Op-ed: Community benefits agreement should be part of any clean energy project

https://ift.tt/30HJSw4

Roy Williams Jr.

Ten years ago, the Faith Coalition for the Common Good (FCCG), with the support of Senator Dick Durbin and local governmental officials, successfully implemented a community benefits agreement (CBA) for the Springfield Railroad Project. The proposed rail project was designed to further divide the east side minority community from the rest of Springfield.

With the input of those impacted by the project, FCCG created an intentional and detailed CBA with seven key points stating that the project would provide jobs and job training opportunities for minorities and women; green space; safety and noise considerations; an ombudsperson to assist displaced families with quality, affordable housing; and the creation of a Springfield Railroad Oversight Commission. All seven elements of our CBA were implemented. Because of our CBA, 25% minority workforce hours were realized in Phase I of the construction project when the federal guideline only required 4.5%.

More:Massive clean energy bill becomes law, investing billions in renewable, nuclear sectors

I am writing about our experience with community benefits agreements because a CBA can also be utilized for other projects, such as in addressing the climate and equity needs presented in the Build Back Better Act.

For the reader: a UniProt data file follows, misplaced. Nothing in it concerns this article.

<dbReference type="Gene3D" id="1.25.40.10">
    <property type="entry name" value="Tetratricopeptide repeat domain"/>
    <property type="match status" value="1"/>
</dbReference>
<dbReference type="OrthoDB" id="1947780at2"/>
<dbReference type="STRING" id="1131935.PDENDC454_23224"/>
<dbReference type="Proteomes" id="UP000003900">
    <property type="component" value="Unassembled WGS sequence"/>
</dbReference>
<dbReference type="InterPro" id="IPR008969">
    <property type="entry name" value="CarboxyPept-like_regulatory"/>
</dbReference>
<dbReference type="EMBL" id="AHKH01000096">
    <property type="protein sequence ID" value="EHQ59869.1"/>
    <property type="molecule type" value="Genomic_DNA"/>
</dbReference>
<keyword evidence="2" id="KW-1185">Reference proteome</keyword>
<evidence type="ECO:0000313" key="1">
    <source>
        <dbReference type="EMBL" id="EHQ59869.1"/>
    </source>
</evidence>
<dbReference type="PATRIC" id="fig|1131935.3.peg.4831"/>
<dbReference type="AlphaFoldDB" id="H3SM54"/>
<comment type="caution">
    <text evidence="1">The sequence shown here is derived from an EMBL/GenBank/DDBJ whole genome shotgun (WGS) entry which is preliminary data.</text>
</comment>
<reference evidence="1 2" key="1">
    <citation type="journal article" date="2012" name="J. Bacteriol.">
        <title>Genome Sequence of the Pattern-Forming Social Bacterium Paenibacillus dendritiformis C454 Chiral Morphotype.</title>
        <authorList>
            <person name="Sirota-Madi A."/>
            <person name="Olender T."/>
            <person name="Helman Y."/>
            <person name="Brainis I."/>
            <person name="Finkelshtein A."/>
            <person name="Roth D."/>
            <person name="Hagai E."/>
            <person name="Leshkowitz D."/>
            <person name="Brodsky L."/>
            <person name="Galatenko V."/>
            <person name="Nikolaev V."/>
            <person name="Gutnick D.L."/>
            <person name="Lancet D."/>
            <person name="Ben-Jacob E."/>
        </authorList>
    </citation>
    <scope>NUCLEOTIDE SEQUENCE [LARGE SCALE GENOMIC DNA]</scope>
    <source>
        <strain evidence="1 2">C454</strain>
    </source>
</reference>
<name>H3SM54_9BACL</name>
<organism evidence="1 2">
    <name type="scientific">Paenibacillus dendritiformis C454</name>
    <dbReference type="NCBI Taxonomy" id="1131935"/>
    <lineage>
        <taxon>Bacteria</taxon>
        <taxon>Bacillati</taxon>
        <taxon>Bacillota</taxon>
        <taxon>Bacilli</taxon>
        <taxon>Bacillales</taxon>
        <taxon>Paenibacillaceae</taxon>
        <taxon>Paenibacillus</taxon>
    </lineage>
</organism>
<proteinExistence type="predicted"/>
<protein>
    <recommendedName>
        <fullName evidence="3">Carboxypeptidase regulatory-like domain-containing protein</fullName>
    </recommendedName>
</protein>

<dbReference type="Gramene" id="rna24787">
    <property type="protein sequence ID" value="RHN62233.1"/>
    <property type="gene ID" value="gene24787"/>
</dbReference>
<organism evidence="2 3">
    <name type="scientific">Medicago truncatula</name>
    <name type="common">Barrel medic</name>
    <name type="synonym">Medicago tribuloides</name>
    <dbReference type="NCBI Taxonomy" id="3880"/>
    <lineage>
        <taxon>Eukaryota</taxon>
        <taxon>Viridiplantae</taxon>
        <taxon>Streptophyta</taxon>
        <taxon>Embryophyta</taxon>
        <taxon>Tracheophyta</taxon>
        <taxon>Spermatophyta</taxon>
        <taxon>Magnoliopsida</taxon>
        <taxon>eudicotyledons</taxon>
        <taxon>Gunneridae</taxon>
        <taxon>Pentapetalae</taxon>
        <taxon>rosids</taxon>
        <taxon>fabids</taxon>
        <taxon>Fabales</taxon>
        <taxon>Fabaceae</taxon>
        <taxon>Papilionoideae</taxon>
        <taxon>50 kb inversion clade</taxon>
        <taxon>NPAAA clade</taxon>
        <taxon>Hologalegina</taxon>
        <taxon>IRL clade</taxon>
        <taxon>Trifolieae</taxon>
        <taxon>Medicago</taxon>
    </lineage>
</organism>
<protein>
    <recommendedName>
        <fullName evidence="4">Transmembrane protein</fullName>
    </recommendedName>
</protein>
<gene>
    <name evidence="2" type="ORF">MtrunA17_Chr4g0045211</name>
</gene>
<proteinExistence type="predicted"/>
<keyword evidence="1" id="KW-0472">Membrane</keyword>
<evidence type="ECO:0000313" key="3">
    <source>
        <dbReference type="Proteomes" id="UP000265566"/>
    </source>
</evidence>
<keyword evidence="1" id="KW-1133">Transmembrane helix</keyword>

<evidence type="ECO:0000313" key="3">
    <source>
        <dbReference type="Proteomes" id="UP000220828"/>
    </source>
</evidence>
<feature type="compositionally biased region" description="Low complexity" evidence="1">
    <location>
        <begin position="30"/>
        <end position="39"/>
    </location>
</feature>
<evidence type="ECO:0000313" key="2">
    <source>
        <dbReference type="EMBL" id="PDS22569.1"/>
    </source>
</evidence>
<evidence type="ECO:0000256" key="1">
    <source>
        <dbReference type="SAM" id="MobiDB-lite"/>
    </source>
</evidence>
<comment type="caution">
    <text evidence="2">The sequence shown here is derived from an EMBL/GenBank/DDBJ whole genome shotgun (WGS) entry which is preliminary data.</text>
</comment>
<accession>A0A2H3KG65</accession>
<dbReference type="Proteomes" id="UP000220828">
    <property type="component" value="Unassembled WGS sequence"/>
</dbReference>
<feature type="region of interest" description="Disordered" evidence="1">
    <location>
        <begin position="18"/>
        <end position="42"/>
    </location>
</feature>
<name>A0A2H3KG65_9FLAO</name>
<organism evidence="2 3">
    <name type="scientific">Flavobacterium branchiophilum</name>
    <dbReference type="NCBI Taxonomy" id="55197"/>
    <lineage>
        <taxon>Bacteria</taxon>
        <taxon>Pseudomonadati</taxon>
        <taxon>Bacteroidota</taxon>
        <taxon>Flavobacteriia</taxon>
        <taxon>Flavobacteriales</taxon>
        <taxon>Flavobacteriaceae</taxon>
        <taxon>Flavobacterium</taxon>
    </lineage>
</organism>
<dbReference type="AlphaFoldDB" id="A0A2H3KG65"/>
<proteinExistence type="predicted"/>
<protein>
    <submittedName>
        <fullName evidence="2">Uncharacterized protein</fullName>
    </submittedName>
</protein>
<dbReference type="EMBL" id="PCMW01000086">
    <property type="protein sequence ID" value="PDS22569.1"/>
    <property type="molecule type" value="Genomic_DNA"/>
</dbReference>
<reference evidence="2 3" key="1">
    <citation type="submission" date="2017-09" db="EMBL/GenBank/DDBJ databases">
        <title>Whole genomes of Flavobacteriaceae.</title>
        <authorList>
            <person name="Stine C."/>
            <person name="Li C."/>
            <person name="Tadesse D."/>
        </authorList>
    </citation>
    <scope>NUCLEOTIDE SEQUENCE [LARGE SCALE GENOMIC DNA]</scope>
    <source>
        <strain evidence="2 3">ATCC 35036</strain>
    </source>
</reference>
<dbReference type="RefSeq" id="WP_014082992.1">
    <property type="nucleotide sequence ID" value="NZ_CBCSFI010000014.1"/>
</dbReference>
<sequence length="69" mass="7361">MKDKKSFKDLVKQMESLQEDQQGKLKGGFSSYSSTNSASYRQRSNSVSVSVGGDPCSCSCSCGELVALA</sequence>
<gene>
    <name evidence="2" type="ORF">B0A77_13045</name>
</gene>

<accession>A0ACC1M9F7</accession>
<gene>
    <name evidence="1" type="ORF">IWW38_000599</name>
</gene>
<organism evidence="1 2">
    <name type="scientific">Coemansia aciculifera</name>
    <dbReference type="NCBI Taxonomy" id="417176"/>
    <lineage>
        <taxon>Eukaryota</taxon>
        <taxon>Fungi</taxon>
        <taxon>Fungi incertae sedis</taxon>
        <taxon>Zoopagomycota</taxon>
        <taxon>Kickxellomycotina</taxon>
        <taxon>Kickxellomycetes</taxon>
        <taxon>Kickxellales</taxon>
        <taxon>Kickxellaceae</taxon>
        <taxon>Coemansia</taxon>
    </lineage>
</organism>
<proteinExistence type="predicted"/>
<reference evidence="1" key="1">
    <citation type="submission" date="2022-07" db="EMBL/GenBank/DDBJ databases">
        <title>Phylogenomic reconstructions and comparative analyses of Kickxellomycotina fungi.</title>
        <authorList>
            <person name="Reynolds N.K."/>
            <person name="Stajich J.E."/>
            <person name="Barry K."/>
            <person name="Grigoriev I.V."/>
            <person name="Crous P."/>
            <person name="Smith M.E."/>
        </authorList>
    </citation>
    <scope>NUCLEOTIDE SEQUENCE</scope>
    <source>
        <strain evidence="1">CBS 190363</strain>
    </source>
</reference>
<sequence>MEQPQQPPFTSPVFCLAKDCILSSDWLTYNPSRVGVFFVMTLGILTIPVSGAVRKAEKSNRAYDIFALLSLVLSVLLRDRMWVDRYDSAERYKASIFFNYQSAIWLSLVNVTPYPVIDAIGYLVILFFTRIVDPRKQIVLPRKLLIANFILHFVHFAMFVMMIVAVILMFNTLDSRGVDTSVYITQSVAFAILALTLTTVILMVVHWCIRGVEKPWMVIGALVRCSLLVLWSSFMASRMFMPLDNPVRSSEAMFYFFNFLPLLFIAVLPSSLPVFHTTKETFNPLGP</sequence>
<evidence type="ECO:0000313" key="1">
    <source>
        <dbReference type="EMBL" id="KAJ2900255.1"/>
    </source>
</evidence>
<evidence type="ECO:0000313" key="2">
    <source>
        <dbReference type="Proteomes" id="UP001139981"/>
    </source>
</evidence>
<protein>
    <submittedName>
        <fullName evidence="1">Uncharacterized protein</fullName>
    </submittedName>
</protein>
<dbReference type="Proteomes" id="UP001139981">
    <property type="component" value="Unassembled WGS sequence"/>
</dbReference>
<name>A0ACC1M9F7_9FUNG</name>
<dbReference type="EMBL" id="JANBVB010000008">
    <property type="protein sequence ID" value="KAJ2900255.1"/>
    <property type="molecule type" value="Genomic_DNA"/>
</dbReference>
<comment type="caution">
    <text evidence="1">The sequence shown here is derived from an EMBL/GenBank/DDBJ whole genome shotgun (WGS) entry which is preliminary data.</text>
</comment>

To ensure that federal incentives and resources benefit low income and environmental justice communities, funding must be provided to develop community benefits agreements which include:

  •  Impacted persons at the center of the planning and decision-making process – Advisory councils don’t count.
  • Grassroots efforts and individual relationships are utilized to garner wide-scale and expansive legislative support
  • Intentional, written goals which include Black, Indigenous, People of Color (BIPOC) and low-income communities in a written implementation plan.
  • Specific dollar amounts are included in the plan detailing funding sources – grants, federal/state budgeted amounts, etc.
  • Supportive resources (such as our rail ombudsperson) be included in the plan to assist BPOC and low-income communities in navigating the legal and governmental systems so they can successfully access needed funding and services.

I am calling on Illinois Senator Tammy Duckworth to support equitable clean energy incentives and their inclusion in the Build Back Better Act. Community benefits agreements should be part of any funding mechanism that rewards projects in low-income and environmental justice communities through the reconciliation bill.

Democracy requires participation. Let’s come together as a community to protect our environment, health and safety. Community benefits agreements make this possible.

Roy Williams Jr. is president of the Faith Coalition for the Common Good.

via The State Journal-Register

October 22, 2021 at 09:11AM

Leave a Reply

Fill in your details below or click an icon to log in:

WordPress.com Logo

You are commenting using your WordPress.com account. Log Out /  Change )

Google photo

You are commenting using your Google account. Log Out /  Change )

Twitter picture

You are commenting using your Twitter account. Log Out /  Change )

Facebook photo

You are commenting using your Facebook account. Log Out /  Change )

Connecting to %s